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Posts Tagged: air conditioner

Heat pumps vs. AC infographic

Posted On: Filed Under: Air conditioning, Heat pump 11 Comments on Heat pumps vs. AC infographic

seattle heat pump service

 

Heat Pump vs AC’s – An infographic by the Green Team at Washington Energy

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Things to know when adding air conditioning to your home

Posted On: Filed Under: Cooling, Air conditioning 1 Comment on Things to know when adding air conditioning to your home

Tips for avoiding uneven cooling with AC

“Why is the upstairs not as cool as the downstairs and what can we do to even it out?“ This has become a popular question as Seattle is having more 80 degree days, and adding air conditioning is getting more common. We custom install AC systems throughout the Puget Sound and have tips to maximize your overall cooling comfort.

Your house was built for heating

Northwest houses, even ones built recently, are built with ductwork that supports efficient heating, not cooling. (Many older homes weren’t built with enough ducts even for the heating.) The majority of Northwest homes don’t have sufficient airflow in upper floors of the house for effective cooling. Our ducts aren’t large enough and they are in the wrong spots. It takes a lot of cool air to overcome the heat gain on higher floors. Case in point, your registers are most likely in the floor, because hot air rises through the room. But cold air sinks! So that cold air is fighting gravity to get to you. In southern US homes, where cooling is the major season, their registers are in the ceiling.

Say no to vent closing

Many people want to try to even out cooling between floors by shutting the registers downstairs in hope that more cool air goes upstairs. This is not a good idea and does not work. Your system was sized to fit your house based on having those registers open to provide air flow to and from the equipment. Shutting one or two in a whole house is okay, but more than that and you put undue static pressure on the equipment. Said another way, this could damage your coil and greatly shorten the life of your AC equipment. Think of it like driving your car with the parking brake on!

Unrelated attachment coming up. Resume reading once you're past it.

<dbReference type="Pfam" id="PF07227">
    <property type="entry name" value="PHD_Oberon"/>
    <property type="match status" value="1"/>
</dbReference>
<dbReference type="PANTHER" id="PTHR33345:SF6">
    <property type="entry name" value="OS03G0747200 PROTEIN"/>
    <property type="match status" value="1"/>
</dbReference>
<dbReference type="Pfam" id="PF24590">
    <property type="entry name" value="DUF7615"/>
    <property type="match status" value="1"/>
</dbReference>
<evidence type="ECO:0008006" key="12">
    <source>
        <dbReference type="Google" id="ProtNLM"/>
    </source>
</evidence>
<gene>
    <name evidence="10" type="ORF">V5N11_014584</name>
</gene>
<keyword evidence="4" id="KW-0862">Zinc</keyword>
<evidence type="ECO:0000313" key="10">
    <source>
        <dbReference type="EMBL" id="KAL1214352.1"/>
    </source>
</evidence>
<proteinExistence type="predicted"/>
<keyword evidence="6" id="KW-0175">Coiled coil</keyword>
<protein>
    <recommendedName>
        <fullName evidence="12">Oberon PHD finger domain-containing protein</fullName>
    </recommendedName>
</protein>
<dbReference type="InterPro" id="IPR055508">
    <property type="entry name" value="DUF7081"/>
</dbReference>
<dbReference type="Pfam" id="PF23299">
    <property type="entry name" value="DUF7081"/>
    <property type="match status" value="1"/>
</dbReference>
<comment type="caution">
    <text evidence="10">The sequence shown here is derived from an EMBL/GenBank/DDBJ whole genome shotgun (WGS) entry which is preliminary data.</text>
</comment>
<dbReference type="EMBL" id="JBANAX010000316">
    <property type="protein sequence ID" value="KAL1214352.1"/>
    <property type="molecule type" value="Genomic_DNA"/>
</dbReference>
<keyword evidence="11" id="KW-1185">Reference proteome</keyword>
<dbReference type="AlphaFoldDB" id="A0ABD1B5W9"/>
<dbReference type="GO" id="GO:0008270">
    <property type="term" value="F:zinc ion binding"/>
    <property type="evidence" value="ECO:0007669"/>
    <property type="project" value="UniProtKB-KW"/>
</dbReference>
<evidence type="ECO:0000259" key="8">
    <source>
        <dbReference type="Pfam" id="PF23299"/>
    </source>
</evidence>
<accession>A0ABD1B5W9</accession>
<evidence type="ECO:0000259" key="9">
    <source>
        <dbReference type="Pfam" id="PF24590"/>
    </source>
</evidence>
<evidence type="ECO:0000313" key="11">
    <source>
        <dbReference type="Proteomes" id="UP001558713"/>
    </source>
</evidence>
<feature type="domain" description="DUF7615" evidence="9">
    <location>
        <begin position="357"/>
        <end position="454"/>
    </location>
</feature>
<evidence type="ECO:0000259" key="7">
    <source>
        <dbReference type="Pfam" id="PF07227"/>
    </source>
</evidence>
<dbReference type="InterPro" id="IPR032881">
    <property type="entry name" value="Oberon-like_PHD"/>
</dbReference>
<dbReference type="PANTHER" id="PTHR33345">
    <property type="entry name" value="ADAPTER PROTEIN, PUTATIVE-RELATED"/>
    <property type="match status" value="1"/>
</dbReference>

Tips to improve upstairs cooling

If you have a big remodel of your upstairs in mind, that would be the time to permanently solve this issue by adding or enlarging duct work through the walls and ceiling. Another option, especially good for larger homes, is to have two separate heating and cooling systems – one for each floor. These are expensive solutions, and if this type of remodel is not in the plan, we have more practical tips:

1. Start your AC early in the day

Heat rises so by the time you get
home the natural forces will make your upstairs hotter than the downstairs. Cranking the AC will start the process of cooling it down, but the upstairs will take longer because it had a chance to get hotter. Newer air conditioning systems are energy efficient, so the extra electricity used from running it on low during the day vs cranking it up when you get home, will be minimal. And you are giving it a better chance of overcoming the heat gain throughout the house.

2. Insulate your attic and upstairs walls

Insulation will keep the cool air in, and proper sealing and caulking of bathroom fans, windows and balcony doors will keep heat outside. Insulation is a great year round energy saving investment and there are excellent utility rebates to help you do this affordably.

3. Add a solar attic fan

Adding a solar attic fan can affordably drop your upstairs a few degrees by pulling cool air upstairs and sending the hot air out of the roof. It will help to even out the temperature in a cost effective way.

4. Add a return air vent to improve system air flow.

This is less expensive than new ductwork and may make a small improvement.

5. Get good blinds

Keep heat out. Get good blinds, particularly on the south and west sides of the house, and keep them shut during the day. Keep windows closed until evening. Remember that heat will rise, so leaving windows and blinds open downstairs will disproportionately heat the upstairs.

6. Consider a ductless heat pump

For an old Craftsman house where the upstairs has little to no ducting and is too cold in the winter, and too hot in the summer, consider a ductless heat pump for the upstairs, as it will independently heat and cool that area without the need for ductwork.

 

Whatever you choose, Washington Energy Services is Puget Sound’s leading contractor providing tailored home comfort solutions including: energy efficient air conditioning, heat pumps, ductless split systems, insulation and solar attic fans. Are you planning to add air conditioning to your home? Contact us for a free estimate and stay cool this summer.

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